Imagine a world very close to our own: where women are not safe in their bodies, where desperate measures are required to raise a daughter. This is the story of Grace, Lia and Sky, kept apart from the world for their own good and taught the terrible things that every woman must learn about love. And it is the story of the men who come to find them – three strangers washed up by the sea, their gazes hungry and insistent, trailing desire and destruction in their wake. The Water Cure is a fever dream, a blazing vision of suffering, sisterhood and transformation. Hypnotic, dreamlike and compulsive, the blazing literary debut of summer 2018.

The Testaments by Margaret Atwood 448 pages

Picking up ten years after the tantalisingly open-ended conclusion of its predecessor The Handmaid’s Tale, The Testaments provides a new window into Atwood’s dystopian world, as seen through the eyes of three women of Gilead: a girl brought up within its confines, another on the run beyond its walls, and a woman at the very heart of the regime’s dark designs with secrets of her own. Each has a unique perspective on the world of Gilead and each will be crucial in deciding its fate. Effortlessly combining a piercing critique of gender, oppression and authoritarianism with the whip-smart pace of the purest literary thriller, The Testaments is devastating in its immediacy whilst remaining a timeless piece of faultless storytelling.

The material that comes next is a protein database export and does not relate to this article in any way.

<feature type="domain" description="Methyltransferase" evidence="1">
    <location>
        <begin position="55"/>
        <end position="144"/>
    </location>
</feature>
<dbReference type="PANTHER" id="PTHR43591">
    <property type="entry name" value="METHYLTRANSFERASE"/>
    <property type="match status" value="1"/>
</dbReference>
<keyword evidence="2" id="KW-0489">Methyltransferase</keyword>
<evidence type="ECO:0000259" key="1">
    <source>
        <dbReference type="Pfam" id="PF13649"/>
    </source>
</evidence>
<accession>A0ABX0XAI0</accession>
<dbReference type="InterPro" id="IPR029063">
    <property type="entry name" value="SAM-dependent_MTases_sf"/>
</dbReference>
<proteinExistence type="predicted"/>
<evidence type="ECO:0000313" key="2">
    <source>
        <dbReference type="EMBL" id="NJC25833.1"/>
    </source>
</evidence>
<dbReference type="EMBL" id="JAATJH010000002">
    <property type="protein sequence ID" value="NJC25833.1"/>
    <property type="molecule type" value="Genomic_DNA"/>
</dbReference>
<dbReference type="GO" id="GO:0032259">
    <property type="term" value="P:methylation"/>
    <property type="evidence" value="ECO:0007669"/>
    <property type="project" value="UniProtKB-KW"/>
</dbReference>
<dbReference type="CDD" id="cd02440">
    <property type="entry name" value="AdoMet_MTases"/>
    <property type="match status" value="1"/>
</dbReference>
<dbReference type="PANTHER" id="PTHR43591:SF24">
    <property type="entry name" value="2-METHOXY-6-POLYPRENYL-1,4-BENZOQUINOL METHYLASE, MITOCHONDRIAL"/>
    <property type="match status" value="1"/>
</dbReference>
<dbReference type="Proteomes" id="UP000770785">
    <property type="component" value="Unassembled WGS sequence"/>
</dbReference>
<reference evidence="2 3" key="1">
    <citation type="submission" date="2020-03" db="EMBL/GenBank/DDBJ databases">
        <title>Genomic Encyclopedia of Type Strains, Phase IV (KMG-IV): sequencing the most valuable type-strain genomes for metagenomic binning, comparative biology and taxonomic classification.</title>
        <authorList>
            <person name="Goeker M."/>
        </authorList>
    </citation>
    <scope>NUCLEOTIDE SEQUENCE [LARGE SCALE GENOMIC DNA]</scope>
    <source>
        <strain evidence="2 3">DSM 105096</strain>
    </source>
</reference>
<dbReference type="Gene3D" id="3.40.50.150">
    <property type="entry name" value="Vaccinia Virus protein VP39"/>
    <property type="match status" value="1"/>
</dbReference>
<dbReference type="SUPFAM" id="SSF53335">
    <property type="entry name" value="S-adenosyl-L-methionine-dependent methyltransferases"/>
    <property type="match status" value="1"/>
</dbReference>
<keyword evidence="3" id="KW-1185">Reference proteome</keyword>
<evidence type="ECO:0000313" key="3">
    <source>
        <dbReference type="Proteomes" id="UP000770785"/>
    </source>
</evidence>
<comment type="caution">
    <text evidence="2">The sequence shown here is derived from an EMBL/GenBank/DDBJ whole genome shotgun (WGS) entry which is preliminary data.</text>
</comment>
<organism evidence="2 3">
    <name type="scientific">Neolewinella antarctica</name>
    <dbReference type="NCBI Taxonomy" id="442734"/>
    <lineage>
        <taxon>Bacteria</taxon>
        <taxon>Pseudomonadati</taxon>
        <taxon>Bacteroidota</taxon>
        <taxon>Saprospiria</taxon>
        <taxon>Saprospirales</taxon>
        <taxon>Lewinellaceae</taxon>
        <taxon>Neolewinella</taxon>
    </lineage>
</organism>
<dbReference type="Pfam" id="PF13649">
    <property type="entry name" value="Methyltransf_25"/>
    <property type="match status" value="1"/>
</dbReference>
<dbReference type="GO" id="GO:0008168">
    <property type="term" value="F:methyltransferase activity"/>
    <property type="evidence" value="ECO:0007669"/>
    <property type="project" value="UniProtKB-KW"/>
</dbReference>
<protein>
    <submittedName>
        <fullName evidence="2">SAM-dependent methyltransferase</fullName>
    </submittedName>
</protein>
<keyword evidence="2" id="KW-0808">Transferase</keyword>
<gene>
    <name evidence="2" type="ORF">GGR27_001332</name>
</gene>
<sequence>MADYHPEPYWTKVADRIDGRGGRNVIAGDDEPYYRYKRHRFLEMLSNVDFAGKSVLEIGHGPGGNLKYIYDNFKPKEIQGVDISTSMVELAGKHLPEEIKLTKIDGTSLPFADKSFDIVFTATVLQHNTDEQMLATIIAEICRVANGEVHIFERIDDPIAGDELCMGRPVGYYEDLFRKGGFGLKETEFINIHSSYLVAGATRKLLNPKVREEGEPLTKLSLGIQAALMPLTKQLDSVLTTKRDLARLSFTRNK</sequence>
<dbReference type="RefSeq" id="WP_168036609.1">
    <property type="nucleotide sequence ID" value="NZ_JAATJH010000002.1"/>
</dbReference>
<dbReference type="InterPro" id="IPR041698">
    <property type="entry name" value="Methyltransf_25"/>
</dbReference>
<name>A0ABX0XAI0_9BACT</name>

The Bloody Chamber by Angela Carter 176 pages

From familiar fairy tales and legends – Red Riding Hood, Bluebeard, Puss in Boots, Beauty and the Beast, vampires and werewolves – Angela Carter has created an absorbing collection of dark, sensual, fantastic stories.

Written by Rachel Matthews